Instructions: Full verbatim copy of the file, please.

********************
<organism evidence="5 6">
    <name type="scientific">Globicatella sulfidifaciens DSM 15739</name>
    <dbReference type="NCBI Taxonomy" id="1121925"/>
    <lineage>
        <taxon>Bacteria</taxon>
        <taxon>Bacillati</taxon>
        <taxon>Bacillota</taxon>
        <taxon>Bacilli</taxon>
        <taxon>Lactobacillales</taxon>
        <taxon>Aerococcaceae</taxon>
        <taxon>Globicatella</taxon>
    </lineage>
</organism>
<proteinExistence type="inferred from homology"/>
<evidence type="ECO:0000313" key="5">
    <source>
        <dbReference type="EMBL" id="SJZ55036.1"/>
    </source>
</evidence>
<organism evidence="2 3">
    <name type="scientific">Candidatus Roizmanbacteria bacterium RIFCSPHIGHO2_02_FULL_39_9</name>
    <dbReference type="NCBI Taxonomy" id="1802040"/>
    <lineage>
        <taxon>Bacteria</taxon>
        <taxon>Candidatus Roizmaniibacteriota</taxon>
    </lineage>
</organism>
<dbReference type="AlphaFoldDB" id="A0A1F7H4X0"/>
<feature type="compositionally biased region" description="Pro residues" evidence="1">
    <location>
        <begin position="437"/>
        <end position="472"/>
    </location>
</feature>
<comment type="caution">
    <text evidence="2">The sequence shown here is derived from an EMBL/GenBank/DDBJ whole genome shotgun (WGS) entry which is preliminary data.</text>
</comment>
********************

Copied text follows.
<organism evidence="5 6">
    <name type="scientific">Globicatella sulfidifaciens DSM 15739</name>
    <dbReference type="NCBI Taxonomy" id="1121925"/>
    <lineage>
        <taxon>Bacteria</taxon>
        <taxon>Bacillati</taxon>
        <taxon>Bacillota</taxon>
        <taxon>Bacilli</taxon>
        <taxon>Lactobacillales</taxon>
        <taxon>Aerococcaceae</taxon>
        <taxon>Globicatella</taxon>
    </lineage>
</organism>
<proteinExistence type="inferred from homology"/>
<evidence type="ECO:0000313" key="5">
    <source>
        <dbReference type="EMBL" id="SJZ55036.1"/>
    </source>
</evidence>
<organism evidence="2 3">
    <name type="scientific">Candidatus Roizmanbacteria bacterium RIFCSPHIGHO2_02_FULL_39_9</name>
    <dbReference type="NCBI Taxonomy" id="1802040"/>
    <lineage>
        <taxon>Bacteria</taxon>
        <taxon>Candidatus Roizmaniibacteriota</taxon>
    </lineage>
</organism>
<dbReference type="AlphaFoldDB" id="A0A1F7H4X0"/>
<feature type="compositionally biased region" description="Pro residues" evidence="1">
    <location>
        <begin position="437"/>
        <end position="472"/>
    </location>
</feature>
<comment type="caution">
    <text evidence="2">The sequence shown here is derived from an EMBL/GenBank/DDBJ whole genome shotgun (WGS) entry which is preliminary data.</text>
</comment>